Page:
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New report highlights need for evidence-approved medicines to prevent devastating co-morbidities for people with diabetes

A new report from Public Policy Projects (PPP) is calling for changes in the use of approved medicines to improve diabetes care in the UK.
  • Clinical inertia is slowing the use of medicines proven to improve outcomes for people with diabetes. Policy makers must use every available lever to encourage the use of medication that prevents complications such as heart failure and chronic kidney disease. Clinicians suggest a ‘Cardio-renal-metabolic’ outcomes bundle could be added to GP incentives to help increase uptake.
  • Healthcare systems must employ population health management tools and technology to identify people at risk of diabetes, as well as those with unmanaged diabetes, to intervene early with lifestyle plans and using preventative medicines.
  • There are vast inequalities in diabetes outcomes and this is compounded by stigma which impacts self-management of diabetes. There is a need to reconsider traditional healthcare models to reach underserved communities. Within diabetes using those embedded in communities such as community pharmacists and ‘Experts by Experience’ could break through some socio-economic barriers’ that prevent access to healthcare.

A new report from Public Policy Projects (PPP) is calling for changes in the use of approved medicines to improve diabetes care in the UK. The report cites the rising numbers of people with diabetes in the UK and states that diabetes is the second highest expense to the NHS after cancer. The disease is associated with complications and is a long-term, life-changing condition. PPP’s report finds that doctors are currently undertreating people that might benefit from preventative medicines that can delay the onset of complications.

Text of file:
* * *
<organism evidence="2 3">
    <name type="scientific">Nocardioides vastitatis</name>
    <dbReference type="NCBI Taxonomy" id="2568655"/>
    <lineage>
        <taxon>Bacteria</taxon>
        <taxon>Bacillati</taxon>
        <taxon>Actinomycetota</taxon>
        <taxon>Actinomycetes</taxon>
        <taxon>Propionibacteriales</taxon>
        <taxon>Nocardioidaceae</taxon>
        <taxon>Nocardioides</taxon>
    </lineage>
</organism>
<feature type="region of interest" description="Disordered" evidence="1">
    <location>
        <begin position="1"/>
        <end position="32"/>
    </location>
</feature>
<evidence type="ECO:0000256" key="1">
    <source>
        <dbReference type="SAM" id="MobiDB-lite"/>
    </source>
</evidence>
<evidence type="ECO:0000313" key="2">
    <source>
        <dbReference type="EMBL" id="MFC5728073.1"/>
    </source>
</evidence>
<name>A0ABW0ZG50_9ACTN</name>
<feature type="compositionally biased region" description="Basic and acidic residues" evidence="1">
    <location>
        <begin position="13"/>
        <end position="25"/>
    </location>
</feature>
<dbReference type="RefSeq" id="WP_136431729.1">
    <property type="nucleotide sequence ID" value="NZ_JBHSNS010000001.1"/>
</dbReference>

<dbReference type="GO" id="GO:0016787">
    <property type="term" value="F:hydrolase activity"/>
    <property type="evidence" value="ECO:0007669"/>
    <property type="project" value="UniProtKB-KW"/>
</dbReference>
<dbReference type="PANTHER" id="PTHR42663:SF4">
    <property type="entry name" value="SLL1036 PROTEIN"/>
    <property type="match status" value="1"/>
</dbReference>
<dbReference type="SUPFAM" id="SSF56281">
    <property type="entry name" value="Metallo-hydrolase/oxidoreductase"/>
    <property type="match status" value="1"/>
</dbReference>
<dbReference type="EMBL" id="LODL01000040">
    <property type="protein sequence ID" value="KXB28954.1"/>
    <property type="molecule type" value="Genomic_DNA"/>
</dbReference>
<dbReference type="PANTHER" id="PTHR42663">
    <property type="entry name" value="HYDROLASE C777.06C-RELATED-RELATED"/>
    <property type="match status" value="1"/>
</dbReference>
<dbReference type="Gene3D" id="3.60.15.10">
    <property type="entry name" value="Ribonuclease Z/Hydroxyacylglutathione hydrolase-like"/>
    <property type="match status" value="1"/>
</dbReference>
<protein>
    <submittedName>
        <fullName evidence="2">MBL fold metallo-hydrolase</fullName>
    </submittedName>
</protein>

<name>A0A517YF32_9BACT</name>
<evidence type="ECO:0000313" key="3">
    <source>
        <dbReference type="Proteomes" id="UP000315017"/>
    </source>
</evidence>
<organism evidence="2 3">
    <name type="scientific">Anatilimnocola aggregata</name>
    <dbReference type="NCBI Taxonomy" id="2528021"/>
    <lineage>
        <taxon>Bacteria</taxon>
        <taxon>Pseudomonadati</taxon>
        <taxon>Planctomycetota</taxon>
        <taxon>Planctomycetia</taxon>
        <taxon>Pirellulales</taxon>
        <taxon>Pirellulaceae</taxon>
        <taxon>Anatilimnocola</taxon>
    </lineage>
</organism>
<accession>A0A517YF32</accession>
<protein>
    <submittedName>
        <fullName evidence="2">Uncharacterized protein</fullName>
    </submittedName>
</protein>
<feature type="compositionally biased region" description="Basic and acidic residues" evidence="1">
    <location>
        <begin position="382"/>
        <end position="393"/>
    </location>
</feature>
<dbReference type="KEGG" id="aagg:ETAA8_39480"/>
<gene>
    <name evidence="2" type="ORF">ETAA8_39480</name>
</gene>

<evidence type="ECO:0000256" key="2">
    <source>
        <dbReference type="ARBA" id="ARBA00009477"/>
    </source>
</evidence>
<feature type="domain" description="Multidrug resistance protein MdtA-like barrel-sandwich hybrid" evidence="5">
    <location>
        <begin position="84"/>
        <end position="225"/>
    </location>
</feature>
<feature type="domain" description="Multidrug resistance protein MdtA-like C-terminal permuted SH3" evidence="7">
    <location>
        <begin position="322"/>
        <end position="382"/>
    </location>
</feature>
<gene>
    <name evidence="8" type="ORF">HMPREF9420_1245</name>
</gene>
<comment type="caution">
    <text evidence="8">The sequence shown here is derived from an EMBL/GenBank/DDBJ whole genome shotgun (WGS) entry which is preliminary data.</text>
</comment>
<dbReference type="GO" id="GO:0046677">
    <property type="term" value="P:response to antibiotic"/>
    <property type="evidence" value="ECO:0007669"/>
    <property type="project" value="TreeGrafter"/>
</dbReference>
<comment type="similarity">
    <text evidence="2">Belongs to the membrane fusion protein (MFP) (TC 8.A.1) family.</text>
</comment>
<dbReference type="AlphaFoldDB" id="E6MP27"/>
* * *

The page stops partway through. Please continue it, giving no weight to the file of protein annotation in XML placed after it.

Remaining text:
In recent years, there have been advances in diabetes care and this has been reflected in NICE guidelines but, given the burdens on primary care, GPs are not always aware of new guidelines or confident to prescribe new medications. The report suggests that in order to increase uptake of approved medicines, they need to be included in GP incentives and the use of outcomes-based incentives across a bundle of associated health conditions should be considered.

As well as using effective medicines, the report looks at population health management of diabetes patients and suggests that further efforts can be made to identify, and intervene with, those at risk of diabetes or poor diabetes management (which results in poorer outcomes and increased risk of co-morbidities). The introduction of integrated care systems (ICSs) favours population health management and some flex towards local health needs, and ICSs must harness this to effectively target preventative measures. Interventions such as lifestyle programmes, social prescribing and medications should be considered.

The report highlights the significant stigma that is experienced by people with diabetes, especially those living with type 2 diabetes. Within type 1 diabetes, the patient voice has had a significant impact on promoting funding availability for treatments. The stigma surrounding type 2 diabetes has meant that the patient voice has not had the same strength and mobilising this ‘patient power’ would have a significant impact on treatment funding for this patient population.